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Change of Address

Poems, New and Selected

272 pages / 6.00 x 9.00 inches / None

Poetry

  Hardcover / 9780807130032 / April 2005
  Paperback / 9780807130049 / April 2005

A selection of recent work as well as the best from thirteen volumes of poetry published across four decades, Change of Address highlights the magnitude and scope of David Slavitt's poetic achievement. Meditating on both the quotidian and the sublime and ranging from brilliant satire to tender elegy, this retrospective collection brings into sharp relief Slavitt's intelligence, strength of voice, and ease in varied poetic forms. From the beginning of his career, Slavitt has displayed a rare technical virtuosity, and his verse has long confronted—with urbanity and poise—questions of love, grief, loss, and death. Though he is an exuberantly playful poet, his gamesmanship is earnest, toying wisely and bravely with the largest experiences of joy and heartbreak. And his gestures, while seemingly effortless, are carefully considered. The result is a body of poetry that haunts us as only the best literature can.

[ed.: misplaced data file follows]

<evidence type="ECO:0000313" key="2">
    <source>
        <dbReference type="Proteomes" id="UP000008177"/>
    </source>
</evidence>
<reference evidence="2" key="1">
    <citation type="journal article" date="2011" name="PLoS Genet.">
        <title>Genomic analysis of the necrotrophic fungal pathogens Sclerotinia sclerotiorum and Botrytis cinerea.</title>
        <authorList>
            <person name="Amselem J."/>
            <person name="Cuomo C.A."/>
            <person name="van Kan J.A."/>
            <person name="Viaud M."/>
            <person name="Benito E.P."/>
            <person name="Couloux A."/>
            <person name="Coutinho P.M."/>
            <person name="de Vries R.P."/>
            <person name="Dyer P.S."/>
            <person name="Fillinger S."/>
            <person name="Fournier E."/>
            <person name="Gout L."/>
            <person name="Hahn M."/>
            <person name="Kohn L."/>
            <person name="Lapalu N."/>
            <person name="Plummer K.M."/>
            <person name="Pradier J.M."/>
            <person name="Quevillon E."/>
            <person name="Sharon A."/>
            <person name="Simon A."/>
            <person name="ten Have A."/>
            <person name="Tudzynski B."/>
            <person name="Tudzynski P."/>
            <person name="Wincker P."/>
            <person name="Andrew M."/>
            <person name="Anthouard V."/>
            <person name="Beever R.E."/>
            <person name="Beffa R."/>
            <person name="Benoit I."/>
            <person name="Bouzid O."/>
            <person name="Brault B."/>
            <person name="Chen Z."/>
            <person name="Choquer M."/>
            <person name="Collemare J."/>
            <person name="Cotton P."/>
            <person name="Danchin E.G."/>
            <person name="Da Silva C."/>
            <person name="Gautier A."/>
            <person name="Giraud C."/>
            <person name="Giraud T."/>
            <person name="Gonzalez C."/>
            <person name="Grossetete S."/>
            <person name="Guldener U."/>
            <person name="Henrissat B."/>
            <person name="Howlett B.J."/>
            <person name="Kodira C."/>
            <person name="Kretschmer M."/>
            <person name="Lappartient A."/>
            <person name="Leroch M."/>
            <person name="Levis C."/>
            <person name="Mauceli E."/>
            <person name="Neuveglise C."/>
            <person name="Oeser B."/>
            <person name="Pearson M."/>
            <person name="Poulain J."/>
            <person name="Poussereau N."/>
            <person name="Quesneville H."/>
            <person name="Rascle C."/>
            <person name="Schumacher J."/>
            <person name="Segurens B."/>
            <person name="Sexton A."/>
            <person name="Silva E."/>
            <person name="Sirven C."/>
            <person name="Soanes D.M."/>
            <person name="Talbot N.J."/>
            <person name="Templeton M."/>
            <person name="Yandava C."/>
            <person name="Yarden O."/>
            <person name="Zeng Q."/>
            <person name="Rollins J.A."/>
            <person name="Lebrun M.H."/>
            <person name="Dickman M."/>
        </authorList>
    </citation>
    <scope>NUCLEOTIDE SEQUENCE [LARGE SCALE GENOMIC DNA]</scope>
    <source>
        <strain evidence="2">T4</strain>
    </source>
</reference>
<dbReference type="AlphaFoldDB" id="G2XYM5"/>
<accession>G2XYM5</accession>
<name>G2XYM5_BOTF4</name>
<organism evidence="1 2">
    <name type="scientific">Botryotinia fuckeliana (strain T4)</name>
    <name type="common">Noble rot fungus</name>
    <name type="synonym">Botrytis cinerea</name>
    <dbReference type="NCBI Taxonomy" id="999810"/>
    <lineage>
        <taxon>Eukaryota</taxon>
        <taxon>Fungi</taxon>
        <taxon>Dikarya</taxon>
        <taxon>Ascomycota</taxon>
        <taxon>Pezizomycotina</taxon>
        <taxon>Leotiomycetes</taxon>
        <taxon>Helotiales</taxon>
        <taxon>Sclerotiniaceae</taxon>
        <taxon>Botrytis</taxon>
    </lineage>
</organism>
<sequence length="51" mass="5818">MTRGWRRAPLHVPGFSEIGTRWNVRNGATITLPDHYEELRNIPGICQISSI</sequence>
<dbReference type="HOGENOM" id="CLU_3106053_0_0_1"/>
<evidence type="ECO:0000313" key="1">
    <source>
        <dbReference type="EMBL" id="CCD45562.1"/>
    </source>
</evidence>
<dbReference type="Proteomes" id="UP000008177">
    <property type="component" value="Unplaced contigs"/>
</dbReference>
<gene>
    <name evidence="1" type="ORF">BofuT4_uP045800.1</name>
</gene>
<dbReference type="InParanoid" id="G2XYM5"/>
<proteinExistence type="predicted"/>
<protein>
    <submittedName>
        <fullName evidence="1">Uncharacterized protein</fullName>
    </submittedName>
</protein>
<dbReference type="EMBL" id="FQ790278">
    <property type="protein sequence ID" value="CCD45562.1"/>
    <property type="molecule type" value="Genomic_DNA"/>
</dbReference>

A splendid capstone to Slavitt's copious output, Change of Address grants readers access to the extraordinary spectrum of his poetry in a single volume.

body betrays, and even a mind can rebel,
but against what? What remains? Slowly but surely,
we are forced to suppose a soul, which serves us well,
while we serve it unfaithfully and impurely.
Infinitely regressive? Or merely shy?
Call it what watches, suffers, and remains
our subject/object, despite whatever pains
we may impose upon it, an inner I.

Or is it a mere fiction that one may admit
as useful or even necessary? Its truth
is theoretical, a series, a trend,
almost algebraic: and one conjures it
from the motes that fly in the thin air of his youth
to create the granite block that marks his end.
—"Soul" 

David R. Slavitt has published more than one hundred books, including The Seven Deadly Sins and Other Poems, Change of Address, and William Henry Harrison and Other Poems. Born in White Plains, New York, and educated at Andover, Yale, and Columbia, Slavitt has worked at Newsweek and has taught at Temple University, Columbia, the University of Pennsylvania, Princeton, and Bennington College.

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